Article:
There are always going to be days where I need only my regular pack, or days where I take a simple set up – one camera, one lens. On these days I don’t need a camera bag, but I do need access. I have found the Navin chest bag to be perfect for one simple reason – it is streamlined, with no bulky side pockets, it is just a camera tube from which I can easily grab and shoot. It holds my Canon 5d with a 24-105 or 16-35 perfectly. And when I throw it in my pack, it is the smallest possible well padded bag that I have seen. Simple, perfect.

F-Stop Travel Bags – Beta Versions

Dan Patitucci North Korea Fstop camera bag

Using a Beta travel pack while on assignment in North Korea. Photo by Tim Neville.

If ever there was a time to not look like a photographer, an assignment I shot in North Korea was that time. I needed to be a working photographer without looking like one, but I needed a pack I could truly work out of. F-Stop had just the right pack for me, in fact it was comically perfect. An undercover travel pack, which appeared to be just an old bag – ideal for either a hipster, or working journalist trying to remain low profile. I’m certainly no hipster, but I most certainly wanted to blend into North Korea as a random tourist.

The pack was a “Beta” version of things to come, and it shows how they think – which is exactly why I appreciate what they are doing. They are meeting my needs with the best possible products that until now, have mostly been absent.


Full disclosure report – yes, we are sponsored by F-Stop but were in no way paid or even asked to do this report. It all comes as a result of appreciation for a good product. Watch for more reviews of products we find to be of the best quality.

 

 

Share:

Comments 8

  1. Greetings Folks, Nice blog happening here. Looking back, you were pretty much set on Lowe packs but now it seems you love the F-stop line. What changed your mind other than sponsorship? What are you using nowadays instead of hyperdrives?
    Thanks, Kevin

    1. Post
      Author

      Hi Kevin,
      Good question, one I have wanted to ask many a sponsored athlete. LowePro makes a great bag, but a few years back they were very limited in what they made for real mountain sport photographers. Most everything was just to big and heavy, more for city people. Meanwhile, FStop offered a whole line of really well thought out bags specifically designed for exactly what we do. Now I have numerous systems and bags to choose from depending on what I am doing.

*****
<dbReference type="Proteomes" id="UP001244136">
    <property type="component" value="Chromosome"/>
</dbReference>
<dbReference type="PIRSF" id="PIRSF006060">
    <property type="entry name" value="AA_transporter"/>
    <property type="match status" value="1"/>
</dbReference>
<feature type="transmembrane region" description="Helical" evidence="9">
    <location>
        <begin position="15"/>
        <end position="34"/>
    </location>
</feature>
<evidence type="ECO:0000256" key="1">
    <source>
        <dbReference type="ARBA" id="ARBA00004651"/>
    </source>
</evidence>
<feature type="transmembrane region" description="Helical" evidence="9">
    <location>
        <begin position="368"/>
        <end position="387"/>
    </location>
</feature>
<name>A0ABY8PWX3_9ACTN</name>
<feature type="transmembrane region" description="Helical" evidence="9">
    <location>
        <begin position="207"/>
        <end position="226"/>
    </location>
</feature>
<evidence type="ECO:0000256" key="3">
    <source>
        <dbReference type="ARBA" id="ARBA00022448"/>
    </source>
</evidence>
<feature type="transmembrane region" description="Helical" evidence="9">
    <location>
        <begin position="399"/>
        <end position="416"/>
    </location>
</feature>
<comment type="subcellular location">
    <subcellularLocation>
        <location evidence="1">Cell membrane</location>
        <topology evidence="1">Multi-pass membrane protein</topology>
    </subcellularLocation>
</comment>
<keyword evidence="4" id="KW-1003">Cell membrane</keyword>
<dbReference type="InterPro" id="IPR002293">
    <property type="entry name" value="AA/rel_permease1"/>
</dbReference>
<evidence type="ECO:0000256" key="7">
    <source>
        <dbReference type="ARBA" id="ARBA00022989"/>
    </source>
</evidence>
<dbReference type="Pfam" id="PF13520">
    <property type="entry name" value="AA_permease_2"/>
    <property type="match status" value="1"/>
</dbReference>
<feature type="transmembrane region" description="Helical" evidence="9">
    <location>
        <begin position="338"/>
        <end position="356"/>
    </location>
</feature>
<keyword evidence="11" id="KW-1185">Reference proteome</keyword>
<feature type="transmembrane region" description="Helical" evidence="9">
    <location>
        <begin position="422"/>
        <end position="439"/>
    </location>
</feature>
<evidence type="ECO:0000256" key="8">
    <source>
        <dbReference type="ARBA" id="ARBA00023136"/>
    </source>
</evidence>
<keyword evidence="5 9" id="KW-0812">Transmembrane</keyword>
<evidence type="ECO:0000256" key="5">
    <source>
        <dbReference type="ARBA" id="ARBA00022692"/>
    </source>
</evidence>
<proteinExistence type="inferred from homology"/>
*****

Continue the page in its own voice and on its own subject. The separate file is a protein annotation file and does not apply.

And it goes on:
For backup now, everything changed with the MacBook AIR and its USB ports. It’s a perfect system.
      Thanks for checking in, and calling me out. Take care!
      Dan

      1. Thanks for the response. So I have been poking around the LowePro stuff and was wondering which one do you like or use now.

        1. Post
          Author
  2. Hi, I am a fan of fstop bags as well, love the ecosystem and my primary bag is an Fstop Kenti, good for hikes and travel.

    I am wondering if fstop will make a version that is compatible with gripped DSLRs, looking at the images from their website, it seems a gripped DSLR would not fit. Apparently you are also sponsored by them, I would really appreciate some insight. I love heavy cameras and it really helps me with getting stable shots.

    1. Post
      Author

      I’m not sure what they have in the works for bigger stuff, but I’d be willing to bet it won’t be ignored. Because of our style, we work with them on minimalist systems.
      I sure see a lot of their big packs over here in Europe, so it would seem there is a market for it. Hope you find what you need.

  3. Hi, your pictures with the Navin convinced me to buy it and it just arrived today. I would like to know what kind of carabiners do you use to fix it. I can’t close up enough the picture to see.
    Thanks a lot 🙂

    1. Post
      Author

      Happy to help, and super psyched to hear our review made a difference for you. Thanks! I use two carabiners that came with Garmin GPS unites, but you can probably find similar. I found the key is to not have a hook on the gate of the carabiner, so it is easier on and off if you are in a hurry. And a kind of in between size was ideal not the little keychain ones, and not the full size for climbing – it’s a middle size that allows for perfect snug fit. Hope that helps!

Your thoughts

Your email address will not be published.